Defendant was given multiple opportunities over a period of nine months to fulfill his discovery responsibilities under the direction of the court. When a petition for sanctions was filed, defendant failed to appear, and a default judgment was entered. Judgment was set aside on condition that defendant comply with plaintiff's request for discovery, but this condition was not met. Finally, plaintiff again sought sanctions, and both parties were given 15 days in which to file briefs. When defendant had not filed his brief two months later, default judgment was once again entered against him. While defendant asserts that he felt "threatened and emotional" because of the presence of Gary Mathes at the February 22 deposition, neither he nor his attorney ever took steps to obtain a protective order under Supreme Court Rule 201(c) (Ill. Rev. Stat. 1979, ch. 110A, par. 201(c)), or a limit in the manner of examination under Supreme Court Rule 206(d) (Ill. Rev. Stat. 1979, ch. 110A, par. 206(d)). The incident can be construed as nothing more than another attempt to avoid court-ordered discovery.
In light of this series of events, we cannot conclude that the trial court abused its discretion in entering default judgment against the defendant. By continuing to delay the discovery process after the original default judgment was set aside, defendant demonstrated that lesser sanctions would have no effect in furthering the objectives of discovery. The repeated nature of defendant's delays, in spite of all admonitions and sanctions, demonstrated deliberate, contumacious, and pronounced disregard of the authority of the court.
In Bailey v. Twin City Barge & Towing Co. (1979), 70 Ill. App.3d 763, 388 N.E.2d 789, this court affirmed a judgment against plaintiff imposed under Supreme Court Rule 219(c) where plaintiff failed to comply with discovery orders three times as the date for trial approached. Under the circumstances of the instant case, judgment against the defendant is equally justified.
We are not unmindful of the decision of our supreme court in Williams v. A.E. Staley Manufacturing Co. (1981), 83 Ill.2d 545, in which the court commented on the failure of defendant to comply with Supreme Court Rule 201(k) (Ill. Rev. Stat. 1979, ch. 110A, par. 201(k)), which provides:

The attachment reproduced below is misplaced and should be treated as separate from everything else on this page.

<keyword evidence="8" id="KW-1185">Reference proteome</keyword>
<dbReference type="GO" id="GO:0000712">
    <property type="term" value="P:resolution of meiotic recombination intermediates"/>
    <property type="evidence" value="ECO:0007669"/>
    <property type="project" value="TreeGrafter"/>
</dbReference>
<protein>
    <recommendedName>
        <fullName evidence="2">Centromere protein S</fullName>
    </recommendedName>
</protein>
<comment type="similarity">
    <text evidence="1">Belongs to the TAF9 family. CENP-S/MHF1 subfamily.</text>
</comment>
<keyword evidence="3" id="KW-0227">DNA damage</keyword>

"Every motion with respect to discovery shall incorporate a statement that after personal consultation and reasonable attempts to resolve differences the parties have been unable to reach an accord. * * *"
In Williams, the trial court had granted plaintiff's motion to reinstate his complaint after originally granting defendant's motion to dismiss the complaint for plaintiff's failure to produce requested documents. The supreme court observed that nowhere in defendant's motion to dismiss the complaint for failure to produce the requested documents was there any statement complying with Rule 201(k) or any indication that consultations similar to those contemplated by the rule took place or were attempted. Based on these facts, the supreme court affirmed the trial court's ultimate refusal to apply sanctions and stated:
"We emphasize that Rule 201(k) is not precatory. In promulgating it this court realized that one is not always able to contact opposing counsel, or that, when contacted, some lawyers are uncooperative. That fact, however, does not justify dispensing with a good-faith effort to contact counsel and resolve differences. In proper circumstances Rule 201(k) might be satisfied by a showing of active, but unsuccessful, efforts to contact, and proof of telephone calls unreturned or letters unanswered might, in some instances, suffice. * * *
Discovery is not a tactical game, and Rule 219(c) (73 Ill.2d R. 219(c)) provides remedies against unreasonable opponents. Discovery is intended as, and should be, a cooperative undertaking by counsel and the parties, conducted largely without court intervention, for the purpose of ascertaining the merits of the case and thus promoting either a fair settlement or a fair trial. For those who use it to impede and harass, this court's admonition in Buehler v. Whalen (1977), 70 Ill.2d 51, 67, is appropriate: `Discovery for all parties will not be effective unless trial courts> do not countenance violations, and unhesitatingly impose sanctions proportionate to the circumstances.'" Williams v. A.E. Staley Manufacturing Co. (1981), 83 Ill.2d 545, 566.
• 4 The record in the instant case is replete with instances in which the plaintiff consulted personally with the defense attorney and made reasonable attempts to resolve all differences regarding discovery. This, we conclude, constitutes substantial compliance with Supreme Court Rule 201(k).
Accordingly, the judgment of the circuit court of Monroe County is hereby affirmed.
JONES and HARRISON, JJ., concur.